---- If thine enemy wrong thee, buy each of his children a drum. - chinese proverb

  4. #4

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    Default Re: Counting Dotted 8th notes

    Quote Originally Posted by fiacovaz View Post
    That's an excellent question, Midgard and the answer is quite simple. Since the drum is not a long sustain musical instrument like a trumpet, you don't really get to hear the length of a drum note. You have the correct count of the dotted eight and 16th pattern which is also known as the "Shuffle" beat. There are two ways to count: Long count and Short count. The Long count as is you described where you count the full count of each note that you play. Here, you play on count 1 and count that note as 1-e-& and then you play the last note and count is as a: X. X
    1 e & a
    Until you become comfortable with this, practice slowly with the Long count. As you gain speed and play the pattern faster, you can then use the Short count which is counting only the notes you play: X. X.
    1(e-&) a
    The "e &" is still part of count "1" but are silent. you only count, and always count out louyd, the notes you will play. This is very important...you must count out loud so you can hear the count and listen the duration of each note. Eventually, this will become internalized and you will keep the count in your head only and no longer out loud. So, to write both the long and short count:
    x. x x. x x. x x. x
    1-e-&-a 2-e-&-a 3-e-&-a 4-e-&-a (Long Count)

    x. x x. x x. x x. x (Short Count)
    1 a 2 a 3 a 4 a

    As you play this pattern faster, you will understand why it's called the Shuffle as it sounds like this: dah da Dah da Dah da Dah da.

    This is used quite often when playing Blues but, it's not exactly right. to play the Blues correctly, you have to think in Triplet pattern: 1-Trip-Let 2-Trip-Let 3-Trip-Let 4-Trip-Let etc.

    x x x x x x x x (Long count)
    1-T-L 2-T-L 3-T-L 4-T-L
    x x x x x x x x (Short count)
    1 a 2 a 3 a 4 a
    Notice that we use the same short count for both rythm patterns but the rhythmic feel is different. It is the Triplet pattern that is used for Blues, R&B, Swing playing. Consult with your teacher about this. As I recall, my teacher first introduced me to the Shuffle pattern. It was much later, as I began to understand "Counting," that I got into Triplet patterns. This is why, as you read my posts, I always encourage learning how to read music which is exactly what you are doing. When you can understand the theory behind countinbg and reading music, you can then play anything and compose anything. Keep up the good work.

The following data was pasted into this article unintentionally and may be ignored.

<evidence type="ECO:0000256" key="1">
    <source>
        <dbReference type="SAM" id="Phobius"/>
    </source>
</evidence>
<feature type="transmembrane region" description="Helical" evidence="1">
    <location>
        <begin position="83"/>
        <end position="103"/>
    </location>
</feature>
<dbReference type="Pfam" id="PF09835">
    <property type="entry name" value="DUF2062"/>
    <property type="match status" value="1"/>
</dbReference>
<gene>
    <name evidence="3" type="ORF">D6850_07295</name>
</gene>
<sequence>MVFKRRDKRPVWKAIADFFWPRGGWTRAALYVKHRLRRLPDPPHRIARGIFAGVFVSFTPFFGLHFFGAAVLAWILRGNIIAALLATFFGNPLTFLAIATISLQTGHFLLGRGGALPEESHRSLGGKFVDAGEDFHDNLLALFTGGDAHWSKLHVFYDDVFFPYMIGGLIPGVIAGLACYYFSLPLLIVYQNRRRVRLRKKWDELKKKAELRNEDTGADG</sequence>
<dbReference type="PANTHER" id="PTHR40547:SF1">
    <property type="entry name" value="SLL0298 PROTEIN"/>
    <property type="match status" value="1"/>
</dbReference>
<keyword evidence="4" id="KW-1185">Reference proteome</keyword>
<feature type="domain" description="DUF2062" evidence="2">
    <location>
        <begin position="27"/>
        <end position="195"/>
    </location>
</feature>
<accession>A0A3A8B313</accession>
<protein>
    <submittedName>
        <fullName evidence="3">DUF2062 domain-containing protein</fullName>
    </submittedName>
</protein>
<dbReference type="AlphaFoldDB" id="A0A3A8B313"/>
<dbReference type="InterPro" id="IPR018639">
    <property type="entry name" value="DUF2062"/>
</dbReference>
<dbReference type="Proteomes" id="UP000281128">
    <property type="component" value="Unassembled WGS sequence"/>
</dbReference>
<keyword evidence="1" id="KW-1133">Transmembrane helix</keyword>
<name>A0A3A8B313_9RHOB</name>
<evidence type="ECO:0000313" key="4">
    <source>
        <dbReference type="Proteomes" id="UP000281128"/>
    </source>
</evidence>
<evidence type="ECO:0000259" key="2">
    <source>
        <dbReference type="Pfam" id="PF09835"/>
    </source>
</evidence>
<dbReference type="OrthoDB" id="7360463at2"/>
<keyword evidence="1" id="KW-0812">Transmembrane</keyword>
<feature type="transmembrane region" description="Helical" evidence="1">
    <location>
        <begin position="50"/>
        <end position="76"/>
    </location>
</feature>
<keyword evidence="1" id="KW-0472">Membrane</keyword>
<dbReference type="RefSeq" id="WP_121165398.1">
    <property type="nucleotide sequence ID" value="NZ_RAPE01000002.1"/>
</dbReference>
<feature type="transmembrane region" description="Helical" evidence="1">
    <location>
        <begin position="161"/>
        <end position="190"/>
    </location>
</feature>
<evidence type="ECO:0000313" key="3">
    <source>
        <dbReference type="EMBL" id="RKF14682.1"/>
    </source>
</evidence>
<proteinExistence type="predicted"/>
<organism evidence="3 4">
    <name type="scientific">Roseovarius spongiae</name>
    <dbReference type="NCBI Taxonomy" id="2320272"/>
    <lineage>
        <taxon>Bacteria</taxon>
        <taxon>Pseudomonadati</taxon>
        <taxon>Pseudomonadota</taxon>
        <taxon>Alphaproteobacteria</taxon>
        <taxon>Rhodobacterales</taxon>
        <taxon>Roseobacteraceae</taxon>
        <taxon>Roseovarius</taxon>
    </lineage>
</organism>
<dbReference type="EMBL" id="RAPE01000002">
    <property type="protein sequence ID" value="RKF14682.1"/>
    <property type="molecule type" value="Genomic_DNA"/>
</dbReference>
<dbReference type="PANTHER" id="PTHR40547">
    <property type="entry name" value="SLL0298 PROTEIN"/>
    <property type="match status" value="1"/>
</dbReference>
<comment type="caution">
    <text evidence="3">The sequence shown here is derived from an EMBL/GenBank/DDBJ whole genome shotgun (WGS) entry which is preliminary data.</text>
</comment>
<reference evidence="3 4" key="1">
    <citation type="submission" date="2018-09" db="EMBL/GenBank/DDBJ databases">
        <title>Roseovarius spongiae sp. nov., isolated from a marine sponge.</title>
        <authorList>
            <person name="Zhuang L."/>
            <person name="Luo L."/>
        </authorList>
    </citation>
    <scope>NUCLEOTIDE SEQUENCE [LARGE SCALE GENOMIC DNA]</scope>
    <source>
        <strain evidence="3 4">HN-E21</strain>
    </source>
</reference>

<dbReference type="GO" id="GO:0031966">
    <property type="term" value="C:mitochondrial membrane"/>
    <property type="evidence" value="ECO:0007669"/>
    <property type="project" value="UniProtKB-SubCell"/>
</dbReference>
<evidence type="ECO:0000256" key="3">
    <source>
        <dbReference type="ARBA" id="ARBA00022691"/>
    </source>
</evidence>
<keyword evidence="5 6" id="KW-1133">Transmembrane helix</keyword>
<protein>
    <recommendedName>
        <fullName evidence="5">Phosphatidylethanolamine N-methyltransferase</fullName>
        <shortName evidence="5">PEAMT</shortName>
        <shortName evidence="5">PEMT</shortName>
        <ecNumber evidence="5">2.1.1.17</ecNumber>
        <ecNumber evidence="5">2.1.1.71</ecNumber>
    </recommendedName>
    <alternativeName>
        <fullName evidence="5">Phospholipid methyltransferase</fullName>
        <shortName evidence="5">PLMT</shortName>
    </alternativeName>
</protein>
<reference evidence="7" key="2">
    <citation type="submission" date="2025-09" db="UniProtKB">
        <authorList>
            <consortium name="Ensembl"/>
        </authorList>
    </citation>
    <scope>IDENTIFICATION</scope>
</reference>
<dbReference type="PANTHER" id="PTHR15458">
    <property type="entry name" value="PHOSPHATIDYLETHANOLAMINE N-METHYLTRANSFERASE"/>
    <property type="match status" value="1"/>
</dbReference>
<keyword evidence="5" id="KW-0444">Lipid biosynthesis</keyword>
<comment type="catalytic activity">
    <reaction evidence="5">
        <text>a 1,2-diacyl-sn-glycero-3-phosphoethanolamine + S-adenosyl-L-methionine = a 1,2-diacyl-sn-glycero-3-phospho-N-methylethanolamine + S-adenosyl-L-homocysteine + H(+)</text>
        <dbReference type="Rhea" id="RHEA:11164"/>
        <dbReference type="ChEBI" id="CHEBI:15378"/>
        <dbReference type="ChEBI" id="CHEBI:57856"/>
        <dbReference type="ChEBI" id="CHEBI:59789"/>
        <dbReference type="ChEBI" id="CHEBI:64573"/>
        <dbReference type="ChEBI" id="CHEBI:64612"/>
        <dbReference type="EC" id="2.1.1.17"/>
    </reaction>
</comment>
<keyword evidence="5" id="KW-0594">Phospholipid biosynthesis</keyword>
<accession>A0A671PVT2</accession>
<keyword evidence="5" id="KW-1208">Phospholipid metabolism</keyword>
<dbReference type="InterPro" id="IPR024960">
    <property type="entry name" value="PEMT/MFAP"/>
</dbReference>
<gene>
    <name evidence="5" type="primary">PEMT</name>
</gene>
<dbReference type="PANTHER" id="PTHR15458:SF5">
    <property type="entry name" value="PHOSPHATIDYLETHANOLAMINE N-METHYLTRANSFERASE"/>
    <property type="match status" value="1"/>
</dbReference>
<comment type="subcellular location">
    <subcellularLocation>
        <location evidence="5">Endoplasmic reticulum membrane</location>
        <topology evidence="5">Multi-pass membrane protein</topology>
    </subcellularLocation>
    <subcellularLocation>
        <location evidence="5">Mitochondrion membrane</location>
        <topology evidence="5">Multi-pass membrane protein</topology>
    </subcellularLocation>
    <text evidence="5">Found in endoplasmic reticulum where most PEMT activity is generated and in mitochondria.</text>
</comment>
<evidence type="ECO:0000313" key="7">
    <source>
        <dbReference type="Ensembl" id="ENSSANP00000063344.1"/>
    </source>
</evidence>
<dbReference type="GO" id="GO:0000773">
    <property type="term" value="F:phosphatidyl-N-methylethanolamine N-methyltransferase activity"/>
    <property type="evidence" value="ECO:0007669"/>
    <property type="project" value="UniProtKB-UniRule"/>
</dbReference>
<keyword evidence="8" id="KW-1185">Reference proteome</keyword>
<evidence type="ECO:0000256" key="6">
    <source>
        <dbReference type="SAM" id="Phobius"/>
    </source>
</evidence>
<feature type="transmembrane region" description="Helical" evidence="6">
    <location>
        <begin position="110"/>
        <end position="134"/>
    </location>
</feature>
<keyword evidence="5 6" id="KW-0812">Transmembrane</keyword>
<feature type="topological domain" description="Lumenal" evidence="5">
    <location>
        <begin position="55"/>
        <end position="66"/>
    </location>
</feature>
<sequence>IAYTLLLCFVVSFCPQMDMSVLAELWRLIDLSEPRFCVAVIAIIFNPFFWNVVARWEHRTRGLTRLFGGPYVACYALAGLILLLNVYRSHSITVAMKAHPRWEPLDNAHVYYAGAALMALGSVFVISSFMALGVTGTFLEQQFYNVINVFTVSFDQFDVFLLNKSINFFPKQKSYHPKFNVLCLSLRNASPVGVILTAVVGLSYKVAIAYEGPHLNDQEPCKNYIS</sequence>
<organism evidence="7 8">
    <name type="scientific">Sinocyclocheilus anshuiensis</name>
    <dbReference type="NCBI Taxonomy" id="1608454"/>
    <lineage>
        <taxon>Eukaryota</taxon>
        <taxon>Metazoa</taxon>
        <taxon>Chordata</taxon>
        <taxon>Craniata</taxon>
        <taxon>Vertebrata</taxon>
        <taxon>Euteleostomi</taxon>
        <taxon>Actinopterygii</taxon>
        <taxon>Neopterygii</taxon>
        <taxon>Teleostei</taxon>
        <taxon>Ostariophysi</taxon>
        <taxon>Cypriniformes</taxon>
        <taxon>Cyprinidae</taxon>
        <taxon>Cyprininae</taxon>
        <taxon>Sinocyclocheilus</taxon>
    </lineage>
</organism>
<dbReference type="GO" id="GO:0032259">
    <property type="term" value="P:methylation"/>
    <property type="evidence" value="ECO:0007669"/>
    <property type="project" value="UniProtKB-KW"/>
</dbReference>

PS: As I reviewed this, I can see there is a problem with writing this out correctly. I suggest that you take this to you teacher for clarification.
    Hola como estas FIAVOCAZ*FRANK Creative Artistic DRUMMER
    (CAT) FRANK our sustain is our Rolls ,as in 4-4METER the whole NOTE with
    3 little lines above it is as you know a Long roll & the HALF NOTE & ETC.
    so our MUSIC & the DRUMS DO do alot of SUSTAIN & our CYMBALS as the CREATIVE ARTIST Accents within the COMPOSITIONS or JUSt SOLOING /performing ALOT OF ROLLS & they are sustained in different ways
    of The ACTUAL TEXTURED Dynamic SOUNDS TONES..I just wanted too express this FRANK**I know that Your Aware of this **GRACIAS

  5. #5

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    Default Re: Counting Dotted 8th notes

    Hola como estas MIDGARD CREATIVE ARTISTIC ARTIST DRUMMER(CAT) QUESTION Do you KNOW HOW the ACTUAL FEEL IS for PERFORMING THE Shuffle RHYTHMS ,,**to count the Dotted EIGHT NOTES is in 4-4 METER think in the WAY of SIXTEENTH NOTES 1E&A2E&A3E&A4E&A NOW that
    you have this going NOW just BREAK it DOWN in A STRUCTURED WAY so THAT With ONE HAND YOUR LEFT HAND is your VOICE on the SNARE or YOUR CONGA ,BONGO ,TABLA ,what ever you choose,
    AND as you COUNT &COUNT OUT LOUD so you hear
    your VOICE **so THE FIRST DOTTED EIGHT NOTE
    is #1 the #2second NOTE WILL be A16th NOTE & FALL on in the SEQUENCE of when your Counting ON the LAST (A)
    so the SPACE from THE ACTUAL 1st NOTE is in measure-Ment of NOTE VALUE is 1 eight notE & 1/2
    of the EIGHT NOTE WHICH is A 16tH NOTE of time **
    so THINK LIKE THE OLD CLASSIC KANAS CITY SHUFFLE BLUS FEEL I hope that THIS HELPS You
    __________________
    STICKS WIZZARD DRAGON the ENCHANTMENT OF SPIRITUAL ARTISTIC PASSION